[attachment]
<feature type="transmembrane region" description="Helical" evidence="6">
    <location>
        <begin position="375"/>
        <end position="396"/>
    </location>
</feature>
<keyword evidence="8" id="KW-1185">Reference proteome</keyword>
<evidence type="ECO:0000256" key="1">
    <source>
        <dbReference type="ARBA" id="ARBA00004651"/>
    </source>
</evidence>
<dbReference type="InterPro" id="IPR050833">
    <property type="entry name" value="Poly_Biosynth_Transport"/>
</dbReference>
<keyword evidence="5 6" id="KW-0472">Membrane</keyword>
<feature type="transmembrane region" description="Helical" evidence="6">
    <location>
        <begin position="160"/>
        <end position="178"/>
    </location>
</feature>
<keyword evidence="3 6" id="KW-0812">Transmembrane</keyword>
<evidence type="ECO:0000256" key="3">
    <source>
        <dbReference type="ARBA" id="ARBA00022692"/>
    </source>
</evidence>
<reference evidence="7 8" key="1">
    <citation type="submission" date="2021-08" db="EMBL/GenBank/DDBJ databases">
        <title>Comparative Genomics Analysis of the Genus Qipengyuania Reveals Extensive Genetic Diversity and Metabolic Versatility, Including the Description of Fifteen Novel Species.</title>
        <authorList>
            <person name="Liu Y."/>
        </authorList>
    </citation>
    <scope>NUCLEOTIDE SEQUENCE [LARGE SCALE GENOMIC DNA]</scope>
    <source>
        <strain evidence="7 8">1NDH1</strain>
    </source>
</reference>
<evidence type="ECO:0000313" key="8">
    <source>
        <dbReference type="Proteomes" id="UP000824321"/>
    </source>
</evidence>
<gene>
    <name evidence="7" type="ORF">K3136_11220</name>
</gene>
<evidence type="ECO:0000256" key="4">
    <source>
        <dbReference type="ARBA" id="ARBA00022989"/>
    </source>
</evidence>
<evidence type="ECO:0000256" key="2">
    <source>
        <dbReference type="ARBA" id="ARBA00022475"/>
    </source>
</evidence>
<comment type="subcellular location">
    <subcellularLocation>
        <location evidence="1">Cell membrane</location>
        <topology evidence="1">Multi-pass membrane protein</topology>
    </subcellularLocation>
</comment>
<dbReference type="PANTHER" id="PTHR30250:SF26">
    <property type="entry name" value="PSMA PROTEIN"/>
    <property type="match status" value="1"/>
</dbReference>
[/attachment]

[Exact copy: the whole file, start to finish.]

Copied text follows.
<feature type="transmembrane region" description="Helical" evidence="6">
    <location>
        <begin position="375"/>
        <end position="396"/>
    </location>
</feature>
<keyword evidence="8" id="KW-1185">Reference proteome</keyword>
<evidence type="ECO:0000256" key="1">
    <source>
        <dbReference type="ARBA" id="ARBA00004651"/>
    </source>
</evidence>
<dbReference type="InterPro" id="IPR050833">
    <property type="entry name" value="Poly_Biosynth_Transport"/>
</dbReference>
<keyword evidence="5 6" id="KW-0472">Membrane</keyword>
<feature type="transmembrane region" description="Helical" evidence="6">
    <location>
        <begin position="160"/>
        <end position="178"/>
    </location>
</feature>
<keyword evidence="3 6" id="KW-0812">Transmembrane</keyword>
<evidence type="ECO:0000256" key="3">
    <source>
        <dbReference type="ARBA" id="ARBA00022692"/>
    </source>
</evidence>
<reference evidence="7 8" key="1">
    <citation type="submission" date="2021-08" db="EMBL/GenBank/DDBJ databases">
        <title>Comparative Genomics Analysis of the Genus Qipengyuania Reveals Extensive Genetic Diversity and Metabolic Versatility, Including the Description of Fifteen Novel Species.</title>
        <authorList>
            <person name="Liu Y."/>
        </authorList>
    </citation>
    <scope>NUCLEOTIDE SEQUENCE [LARGE SCALE GENOMIC DNA]</scope>
    <source>
        <strain evidence="7 8">1NDH1</strain>
    </source>
</reference>
<evidence type="ECO:0000313" key="8">
    <source>
        <dbReference type="Proteomes" id="UP000824321"/>
    </source>
</evidence>
<gene>
    <name evidence="7" type="ORF">K3136_11220</name>
</gene>
<evidence type="ECO:0000256" key="4">
    <source>
        <dbReference type="ARBA" id="ARBA00022989"/>
    </source>
</evidence>
<evidence type="ECO:0000256" key="2">
    <source>
        <dbReference type="ARBA" id="ARBA00022475"/>
    </source>
</evidence>
<comment type="subcellular location">
    <subcellularLocation>
        <location evidence="1">Cell membrane</location>
        <topology evidence="1">Multi-pass membrane protein</topology>
    </subcellularLocation>
</comment>
<dbReference type="PANTHER" id="PTHR30250:SF26">
    <property type="entry name" value="PSMA PROTEIN"/>
    <property type="match status" value="1"/>
</dbReference>